Objective: Although first-degree relatives (FDRs) of colorectal cancer (CRC) patients, as a high-risk population, have the most to gain from colonoscopy screening, their adherence is suboptimal. Thus, an assessment of the determinants of adherence to screening is of potential importance. Methods: A cross-sectional study was conducted among 318 FDRs of 164 CRC patients treated at Tel-Aviv Sourasky Medical Center. Interviews were conducted with a questionnaire using I-Change Model. Results: Adherence to interval colonoscopy was low with only 73 FDRs (23.0%). Greater adherence was associated with socio-demographic variables (older age, siblings, having spouse, higher level of education and income) and behavioral variables (healthier lifestyle, utilization of preventive health services). Family physicians and kin were identified as the most influential figures on uptake. Intention, affective barriers, positive attitudes, social support, cues to action, age, and health maintenance were the strongest determinants of participation in CRC screening. Conclusion: Adherence to colonoscopy is determined by multiple variables. Medical staff can play a key role in increasing adherence to colonoscopy. Practice implications: Future interventions should focus on fostering positive attitudes, overcoming barriers, enhancing social support and providing a medical recommendation. Special efforts should be invested in young FDRs, those of low socio-economic status and those who underutilize preventive medicine.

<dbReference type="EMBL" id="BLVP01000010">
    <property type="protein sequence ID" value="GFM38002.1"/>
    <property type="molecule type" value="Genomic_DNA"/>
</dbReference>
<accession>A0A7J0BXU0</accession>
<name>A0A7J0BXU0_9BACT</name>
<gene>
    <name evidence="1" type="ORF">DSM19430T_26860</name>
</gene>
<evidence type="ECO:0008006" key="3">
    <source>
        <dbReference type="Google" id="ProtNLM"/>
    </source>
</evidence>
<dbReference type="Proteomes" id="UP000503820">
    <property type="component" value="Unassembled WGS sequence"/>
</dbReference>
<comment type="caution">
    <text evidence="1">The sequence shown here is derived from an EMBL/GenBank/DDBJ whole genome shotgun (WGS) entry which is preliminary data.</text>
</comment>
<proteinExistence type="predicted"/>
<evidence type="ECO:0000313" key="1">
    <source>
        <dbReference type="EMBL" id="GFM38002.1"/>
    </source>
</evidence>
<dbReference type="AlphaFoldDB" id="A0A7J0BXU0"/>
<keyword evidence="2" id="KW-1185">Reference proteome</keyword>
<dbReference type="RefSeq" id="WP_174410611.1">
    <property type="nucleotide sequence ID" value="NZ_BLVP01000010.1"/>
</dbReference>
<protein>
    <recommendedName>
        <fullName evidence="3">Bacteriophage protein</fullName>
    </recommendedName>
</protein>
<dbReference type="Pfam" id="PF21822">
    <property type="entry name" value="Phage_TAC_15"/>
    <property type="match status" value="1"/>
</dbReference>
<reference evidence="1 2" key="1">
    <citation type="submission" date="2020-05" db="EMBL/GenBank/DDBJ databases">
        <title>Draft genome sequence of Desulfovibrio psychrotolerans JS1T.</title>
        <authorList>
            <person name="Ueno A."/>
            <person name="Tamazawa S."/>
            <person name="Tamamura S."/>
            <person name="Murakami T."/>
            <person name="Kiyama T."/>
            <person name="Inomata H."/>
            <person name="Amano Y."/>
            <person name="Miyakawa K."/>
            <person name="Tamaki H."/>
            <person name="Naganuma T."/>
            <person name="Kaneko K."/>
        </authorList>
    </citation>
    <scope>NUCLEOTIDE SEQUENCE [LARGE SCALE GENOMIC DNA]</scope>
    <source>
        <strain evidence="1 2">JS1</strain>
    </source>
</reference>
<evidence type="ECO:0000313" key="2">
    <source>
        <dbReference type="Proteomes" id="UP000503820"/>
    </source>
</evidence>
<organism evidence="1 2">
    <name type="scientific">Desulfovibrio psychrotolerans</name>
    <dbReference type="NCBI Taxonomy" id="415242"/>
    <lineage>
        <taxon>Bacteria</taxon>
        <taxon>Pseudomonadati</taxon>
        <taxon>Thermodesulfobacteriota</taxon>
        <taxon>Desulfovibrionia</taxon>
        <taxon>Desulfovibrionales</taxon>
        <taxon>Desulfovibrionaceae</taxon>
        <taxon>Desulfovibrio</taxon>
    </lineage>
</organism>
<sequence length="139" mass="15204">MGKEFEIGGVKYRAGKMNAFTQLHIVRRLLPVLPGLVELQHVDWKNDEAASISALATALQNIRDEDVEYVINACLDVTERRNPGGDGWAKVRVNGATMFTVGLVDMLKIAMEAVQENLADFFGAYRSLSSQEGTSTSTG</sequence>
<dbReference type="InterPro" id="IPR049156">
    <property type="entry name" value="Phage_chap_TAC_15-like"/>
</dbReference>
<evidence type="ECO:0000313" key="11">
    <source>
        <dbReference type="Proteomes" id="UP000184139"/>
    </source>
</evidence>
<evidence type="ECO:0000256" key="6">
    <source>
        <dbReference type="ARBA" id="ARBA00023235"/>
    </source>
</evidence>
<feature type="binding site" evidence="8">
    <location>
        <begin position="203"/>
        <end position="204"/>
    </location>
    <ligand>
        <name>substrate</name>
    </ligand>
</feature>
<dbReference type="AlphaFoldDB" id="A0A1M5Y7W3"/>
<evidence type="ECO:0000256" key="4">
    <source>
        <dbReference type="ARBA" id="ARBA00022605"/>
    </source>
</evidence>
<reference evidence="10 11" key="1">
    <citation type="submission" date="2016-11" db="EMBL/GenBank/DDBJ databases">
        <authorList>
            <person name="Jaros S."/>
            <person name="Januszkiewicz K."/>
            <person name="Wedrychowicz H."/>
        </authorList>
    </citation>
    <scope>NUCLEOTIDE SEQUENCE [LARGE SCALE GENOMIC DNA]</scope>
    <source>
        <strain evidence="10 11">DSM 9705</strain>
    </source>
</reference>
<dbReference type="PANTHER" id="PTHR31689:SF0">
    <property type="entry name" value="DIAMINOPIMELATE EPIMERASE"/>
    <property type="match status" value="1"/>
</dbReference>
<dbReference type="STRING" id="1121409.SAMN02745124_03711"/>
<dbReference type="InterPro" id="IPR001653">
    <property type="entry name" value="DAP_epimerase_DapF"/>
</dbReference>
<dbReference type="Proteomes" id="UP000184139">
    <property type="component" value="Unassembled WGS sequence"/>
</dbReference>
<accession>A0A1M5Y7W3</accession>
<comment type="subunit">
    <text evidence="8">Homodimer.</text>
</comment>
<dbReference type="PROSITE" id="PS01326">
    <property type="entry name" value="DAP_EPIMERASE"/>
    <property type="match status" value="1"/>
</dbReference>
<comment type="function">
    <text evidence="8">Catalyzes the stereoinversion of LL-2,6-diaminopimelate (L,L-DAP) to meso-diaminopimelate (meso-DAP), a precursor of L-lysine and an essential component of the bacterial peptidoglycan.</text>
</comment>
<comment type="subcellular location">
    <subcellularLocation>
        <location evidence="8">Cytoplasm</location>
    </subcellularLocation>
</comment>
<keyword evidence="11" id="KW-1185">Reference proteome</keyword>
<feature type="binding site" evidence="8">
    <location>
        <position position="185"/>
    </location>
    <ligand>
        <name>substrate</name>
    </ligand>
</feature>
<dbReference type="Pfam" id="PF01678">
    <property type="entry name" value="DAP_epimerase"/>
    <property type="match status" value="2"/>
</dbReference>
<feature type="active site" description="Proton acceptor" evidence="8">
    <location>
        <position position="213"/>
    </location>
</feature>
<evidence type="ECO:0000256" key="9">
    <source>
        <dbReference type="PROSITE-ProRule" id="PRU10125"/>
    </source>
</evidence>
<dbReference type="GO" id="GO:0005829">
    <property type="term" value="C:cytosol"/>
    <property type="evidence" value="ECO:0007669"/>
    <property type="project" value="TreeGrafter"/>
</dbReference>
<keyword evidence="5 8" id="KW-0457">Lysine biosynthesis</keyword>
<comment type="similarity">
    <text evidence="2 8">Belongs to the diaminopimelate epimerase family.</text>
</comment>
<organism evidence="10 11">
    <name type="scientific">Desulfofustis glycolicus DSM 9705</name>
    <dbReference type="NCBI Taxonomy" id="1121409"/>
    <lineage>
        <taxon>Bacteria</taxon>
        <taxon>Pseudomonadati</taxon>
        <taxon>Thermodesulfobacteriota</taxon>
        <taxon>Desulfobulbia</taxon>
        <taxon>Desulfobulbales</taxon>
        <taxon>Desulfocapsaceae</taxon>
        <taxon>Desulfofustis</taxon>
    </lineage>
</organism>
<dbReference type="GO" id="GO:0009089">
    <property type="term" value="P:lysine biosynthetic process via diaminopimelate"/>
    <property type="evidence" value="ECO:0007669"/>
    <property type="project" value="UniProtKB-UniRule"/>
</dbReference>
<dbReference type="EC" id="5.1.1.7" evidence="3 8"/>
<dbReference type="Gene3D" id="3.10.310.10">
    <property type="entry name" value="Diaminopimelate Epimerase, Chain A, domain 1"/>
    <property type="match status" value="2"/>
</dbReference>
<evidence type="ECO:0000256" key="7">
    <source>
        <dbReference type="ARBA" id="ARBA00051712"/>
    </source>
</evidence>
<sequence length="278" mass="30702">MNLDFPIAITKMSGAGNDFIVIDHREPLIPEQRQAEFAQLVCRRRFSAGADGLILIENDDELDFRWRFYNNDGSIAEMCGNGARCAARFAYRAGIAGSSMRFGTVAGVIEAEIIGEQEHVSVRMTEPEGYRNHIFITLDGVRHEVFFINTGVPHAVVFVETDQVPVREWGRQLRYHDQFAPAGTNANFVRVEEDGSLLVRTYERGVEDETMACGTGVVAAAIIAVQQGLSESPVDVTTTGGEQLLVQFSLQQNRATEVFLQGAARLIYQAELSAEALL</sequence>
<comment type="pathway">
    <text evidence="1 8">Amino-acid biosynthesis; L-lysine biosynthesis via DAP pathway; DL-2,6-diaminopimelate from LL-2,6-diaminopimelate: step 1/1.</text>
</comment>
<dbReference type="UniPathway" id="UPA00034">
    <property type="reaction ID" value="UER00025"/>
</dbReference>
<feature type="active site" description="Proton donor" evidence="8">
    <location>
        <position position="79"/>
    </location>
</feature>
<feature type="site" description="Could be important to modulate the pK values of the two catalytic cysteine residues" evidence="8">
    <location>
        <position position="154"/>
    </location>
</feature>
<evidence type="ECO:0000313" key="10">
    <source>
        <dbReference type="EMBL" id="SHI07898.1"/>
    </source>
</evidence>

- Colorectal cancer prevention
- Colonoscopy screening